Despite torture allegations, Gina Haspel was confirmed as the CIAdirector after six Democrats, including the vice chair of the Senate Intelligence Committee Sen. Mark Warner, and most Republicans showed support for the Trump-backed nominee.
However, The Intercept has revealed the harrowing details of Haspel’s torture and its after-effects, according to a U.S. Navy reserve doctor, who examined a high profile prisoner.
In an email obtained by The Intercept, Sondra Crosby, a professor of public health at Boston University, privately tried to convince Warner to not confirm Haspel.
“I have evaluated Mr. Abdal Rahim al-Nashiri, as well as close to 20 other men who were tortured” in U.S. custody, including several who were tortured “as part of the CIA’s RDI [Rendition, Detention, and Interrogation] program. I am one of the only health professionals he has ever talked to about his torture, its effects, and his ongoing suffering,” Crosby wrote to Warner’s legislative director.
“He is irreversibly damaged by torture that was unusually cruel and designed to break him. In my over 20 years of experience treating torture victims from around the world, including Syria, Iraq, and the Democratic Republic of Congo, Mr. al-Nashiri presents as one of the most severely traumatized individuals I have ever seen,” she continued.
Al-Nashiri, who is currently being held at the Guantánamo Bay prison, was arrested from Dubai in 2002 and later transferred to the Cat’s Eye Prison in Thailand, which was run by Haspel at the time.
He was a suspect in the 2000 bombing of the USS Cole off the coast of Yemen.
Haspel’s nomination came after she sent a letter that indicated her changed stance on the use of torture without actually condemning or showing remorse for the suffering it caused.
“While I won’t condemn those that made these hard calls, and I have noted the valuable intelligence collected, the program ultimately did damage to our officers and our standing in the world,” Haspel wrote. “With the benefit of hindsight and my experience as a senior agency leader, the enhanced interrogation program is not one the CIA should have undertaken.”
However, during her confirmation hearing Haspel simply refused to call torture techniques “immoral.”
Sen. Ron Wyden, D-Ore., a member of the Intelligence Committee, called out Haspel for waiting till the eve of her confirmation to show “remorse” for the torture implicated on detainees.
“It took her 16 years and the eve of a vote on her confirmation to get even this modest statement, and again, she didn’t say she had any regrets other than it offended some people,” said Wyden.
“I urge Senator Warner to oppose Ms. Haspel, who did not have the courage or leadership to oppose the RDI program,” wrote Crosby.
In her letter Crosby also stated known acts of tortures committed against Al-Nashiri, which included:
- Mock execution using a drill and gun while standing hooded and naked
- Anal rape through rectal feeding
- Threatened his mother would be sexually assaulted
- Lifted off the ground through his arms while they were tied behind his back (which resulted in possible dislocation of shoulders.)
Crosby also stated these are only a few of the torture techniques used against detainees while others remained classified.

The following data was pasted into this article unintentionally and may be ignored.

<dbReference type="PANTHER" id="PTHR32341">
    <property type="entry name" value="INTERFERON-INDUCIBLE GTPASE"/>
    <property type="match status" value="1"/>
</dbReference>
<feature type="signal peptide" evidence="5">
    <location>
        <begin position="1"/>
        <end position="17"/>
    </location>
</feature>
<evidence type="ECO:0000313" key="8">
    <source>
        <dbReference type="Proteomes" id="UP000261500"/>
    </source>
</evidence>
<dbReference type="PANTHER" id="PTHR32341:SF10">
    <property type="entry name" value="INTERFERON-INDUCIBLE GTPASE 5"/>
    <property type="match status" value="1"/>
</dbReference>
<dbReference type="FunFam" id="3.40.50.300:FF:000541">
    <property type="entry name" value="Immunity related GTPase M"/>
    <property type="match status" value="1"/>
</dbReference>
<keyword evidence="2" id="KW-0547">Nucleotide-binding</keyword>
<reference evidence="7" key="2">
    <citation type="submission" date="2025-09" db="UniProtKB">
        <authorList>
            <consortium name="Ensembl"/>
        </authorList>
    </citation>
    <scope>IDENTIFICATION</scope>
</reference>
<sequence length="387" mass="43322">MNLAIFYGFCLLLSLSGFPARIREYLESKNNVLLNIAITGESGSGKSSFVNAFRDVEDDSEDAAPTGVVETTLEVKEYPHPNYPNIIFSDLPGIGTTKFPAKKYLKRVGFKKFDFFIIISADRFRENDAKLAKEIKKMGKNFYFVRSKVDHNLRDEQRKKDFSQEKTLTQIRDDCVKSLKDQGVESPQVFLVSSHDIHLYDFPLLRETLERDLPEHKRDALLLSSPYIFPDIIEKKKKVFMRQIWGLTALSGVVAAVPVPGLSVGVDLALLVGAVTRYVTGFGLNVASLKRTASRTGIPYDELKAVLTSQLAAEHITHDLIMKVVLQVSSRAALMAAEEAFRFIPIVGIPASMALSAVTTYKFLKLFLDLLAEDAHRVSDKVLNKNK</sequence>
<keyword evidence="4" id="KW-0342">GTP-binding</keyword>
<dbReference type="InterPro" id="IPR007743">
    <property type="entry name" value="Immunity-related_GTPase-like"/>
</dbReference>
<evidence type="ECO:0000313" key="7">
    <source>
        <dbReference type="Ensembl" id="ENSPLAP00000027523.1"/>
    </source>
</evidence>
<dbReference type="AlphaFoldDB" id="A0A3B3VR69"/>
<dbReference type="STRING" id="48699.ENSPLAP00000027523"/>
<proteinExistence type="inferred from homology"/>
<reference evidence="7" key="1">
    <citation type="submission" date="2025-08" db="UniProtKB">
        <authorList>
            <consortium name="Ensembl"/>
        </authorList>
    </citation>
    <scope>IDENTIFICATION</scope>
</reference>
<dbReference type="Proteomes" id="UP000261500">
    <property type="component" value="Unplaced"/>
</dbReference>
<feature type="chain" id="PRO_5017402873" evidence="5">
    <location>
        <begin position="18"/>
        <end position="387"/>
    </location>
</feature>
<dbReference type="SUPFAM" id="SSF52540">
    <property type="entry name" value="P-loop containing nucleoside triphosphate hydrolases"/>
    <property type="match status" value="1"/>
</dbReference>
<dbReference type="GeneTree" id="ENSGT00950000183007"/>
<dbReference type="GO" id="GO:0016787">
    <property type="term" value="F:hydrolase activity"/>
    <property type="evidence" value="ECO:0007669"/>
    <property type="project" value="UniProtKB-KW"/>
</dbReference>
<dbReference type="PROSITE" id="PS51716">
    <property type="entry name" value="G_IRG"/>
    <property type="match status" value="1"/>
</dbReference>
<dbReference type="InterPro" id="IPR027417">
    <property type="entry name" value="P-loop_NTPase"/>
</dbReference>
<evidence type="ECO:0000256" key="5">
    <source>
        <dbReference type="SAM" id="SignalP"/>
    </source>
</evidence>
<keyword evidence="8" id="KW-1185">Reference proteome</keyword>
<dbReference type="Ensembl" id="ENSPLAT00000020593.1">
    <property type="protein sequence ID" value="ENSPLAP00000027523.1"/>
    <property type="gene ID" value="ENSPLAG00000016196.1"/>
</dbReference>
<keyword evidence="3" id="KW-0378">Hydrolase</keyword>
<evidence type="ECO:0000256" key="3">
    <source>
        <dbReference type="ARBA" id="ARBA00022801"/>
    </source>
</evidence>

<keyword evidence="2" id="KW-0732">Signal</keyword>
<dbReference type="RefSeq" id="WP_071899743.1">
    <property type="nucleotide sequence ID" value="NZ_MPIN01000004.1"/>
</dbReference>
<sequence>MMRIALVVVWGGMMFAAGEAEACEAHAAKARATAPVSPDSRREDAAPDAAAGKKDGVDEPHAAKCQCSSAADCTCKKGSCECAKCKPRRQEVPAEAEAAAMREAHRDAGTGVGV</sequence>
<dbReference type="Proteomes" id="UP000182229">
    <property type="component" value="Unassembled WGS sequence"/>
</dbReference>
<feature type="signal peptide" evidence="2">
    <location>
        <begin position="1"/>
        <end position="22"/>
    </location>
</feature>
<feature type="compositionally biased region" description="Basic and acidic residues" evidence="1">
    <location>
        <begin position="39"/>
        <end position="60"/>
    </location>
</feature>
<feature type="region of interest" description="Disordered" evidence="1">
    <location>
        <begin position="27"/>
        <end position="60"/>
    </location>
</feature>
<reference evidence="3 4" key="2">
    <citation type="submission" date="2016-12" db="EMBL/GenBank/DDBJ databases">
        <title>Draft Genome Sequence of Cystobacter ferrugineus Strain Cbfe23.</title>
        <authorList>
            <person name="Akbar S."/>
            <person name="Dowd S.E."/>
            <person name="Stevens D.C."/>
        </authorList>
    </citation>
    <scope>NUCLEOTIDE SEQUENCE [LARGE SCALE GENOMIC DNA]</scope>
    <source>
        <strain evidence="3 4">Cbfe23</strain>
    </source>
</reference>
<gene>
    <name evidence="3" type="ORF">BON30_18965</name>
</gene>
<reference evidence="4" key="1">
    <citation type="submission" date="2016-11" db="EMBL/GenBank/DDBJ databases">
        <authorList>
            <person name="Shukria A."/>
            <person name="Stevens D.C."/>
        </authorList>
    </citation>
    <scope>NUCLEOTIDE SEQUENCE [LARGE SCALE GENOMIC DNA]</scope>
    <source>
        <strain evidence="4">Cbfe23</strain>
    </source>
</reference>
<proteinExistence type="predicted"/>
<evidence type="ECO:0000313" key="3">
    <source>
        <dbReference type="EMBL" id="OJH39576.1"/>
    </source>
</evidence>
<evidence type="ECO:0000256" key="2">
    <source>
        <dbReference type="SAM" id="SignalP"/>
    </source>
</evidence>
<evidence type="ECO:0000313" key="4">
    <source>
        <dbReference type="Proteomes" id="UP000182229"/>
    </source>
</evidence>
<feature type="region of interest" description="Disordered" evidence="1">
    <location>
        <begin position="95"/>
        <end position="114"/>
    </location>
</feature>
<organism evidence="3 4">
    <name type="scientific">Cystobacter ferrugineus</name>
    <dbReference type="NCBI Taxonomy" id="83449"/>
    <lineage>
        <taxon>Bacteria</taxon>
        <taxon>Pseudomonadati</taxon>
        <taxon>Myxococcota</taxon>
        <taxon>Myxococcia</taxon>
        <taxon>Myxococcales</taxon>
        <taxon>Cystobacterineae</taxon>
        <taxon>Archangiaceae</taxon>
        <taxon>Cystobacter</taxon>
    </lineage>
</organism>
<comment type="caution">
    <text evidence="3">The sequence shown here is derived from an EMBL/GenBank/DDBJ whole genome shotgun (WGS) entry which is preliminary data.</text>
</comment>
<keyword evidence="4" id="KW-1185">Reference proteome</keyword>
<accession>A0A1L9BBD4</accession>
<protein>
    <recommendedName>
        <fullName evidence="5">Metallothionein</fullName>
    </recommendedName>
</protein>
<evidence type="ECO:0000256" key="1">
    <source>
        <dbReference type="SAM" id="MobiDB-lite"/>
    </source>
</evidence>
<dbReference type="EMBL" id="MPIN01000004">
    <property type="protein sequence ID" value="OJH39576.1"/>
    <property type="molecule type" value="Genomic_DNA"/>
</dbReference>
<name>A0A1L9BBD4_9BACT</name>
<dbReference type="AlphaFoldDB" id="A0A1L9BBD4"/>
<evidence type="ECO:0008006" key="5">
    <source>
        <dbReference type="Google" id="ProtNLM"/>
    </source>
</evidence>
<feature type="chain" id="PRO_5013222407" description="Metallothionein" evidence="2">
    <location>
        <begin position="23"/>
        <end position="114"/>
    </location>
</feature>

However, Crosby cleared that her statements on torture and personal work with victims did not represent the Navy or the Department of Defense.
According to The Intercept, in a briefing to Senate Intelligence Committee staffers, Crosby detailed the torture endured by Al-Nashiri, stating unauthorized techniques were used along with authorized interrogation techniques.
She also cited psychologist James Mitchell, who said he witnessed an interrogator “dousing Al-Nashiri with cold water while using a stiff, bristled brush to scrub his ass and balls and then his mouth and then blowing cigar smoke in his face until he became nauseous.”
During the Briefing Crosby stated the CIA’s “methodology consisted of strategic assaults — multiple traumas inflicted simultaneously, as well as consecutively, in a manner designed to instill terror and maximize harm in the prisoners.” The interrogation program, she stated, showed that “torture is not just a crime of physical violence, but a way of destroying someone’s humanity.” Crosby added: “It is important to note that the barbarity of the torture methods used were shrouded and concealed in sterile euphemisms.”
“The terror of being kept naked in pitch-black, shackled to the ceiling while music blared, covered in urine and feces while insects crawled on their bodies, in dank cells that were freezing cold or unbearably hot. The horrific conditions in between interrogations were in some cases as bad as the interrogations. These torture methods were inflicted for hours and days, for weeks at a time, over the course of years. The men became disoriented with no sense of when the abuse would stop. Some of the men wished for death,” she continued detailing the horror faced by prisoners while under Haspel’s leadership.
Despite the harrowing details of the torture that Haspel’s tenure oversaw, Senate Majority Leader Mitch McConnell fast-tracked Haspel’s confirmation vote in an executive session.
Wyden blasted CIA’s unprecedented campaign to get Haspel approved. (She also received huge backing from President Donald Trump himself.)
“Today we’re seeing what amounts to a secret confirmation,” Wyden said. “I’m worried that if you have a proceeding like this, a nominee confirmed this way with zero meaningful declassification, this is not going to be the last secret confirmation. You will see other nominees coming up, and their record will be covered up as well.”
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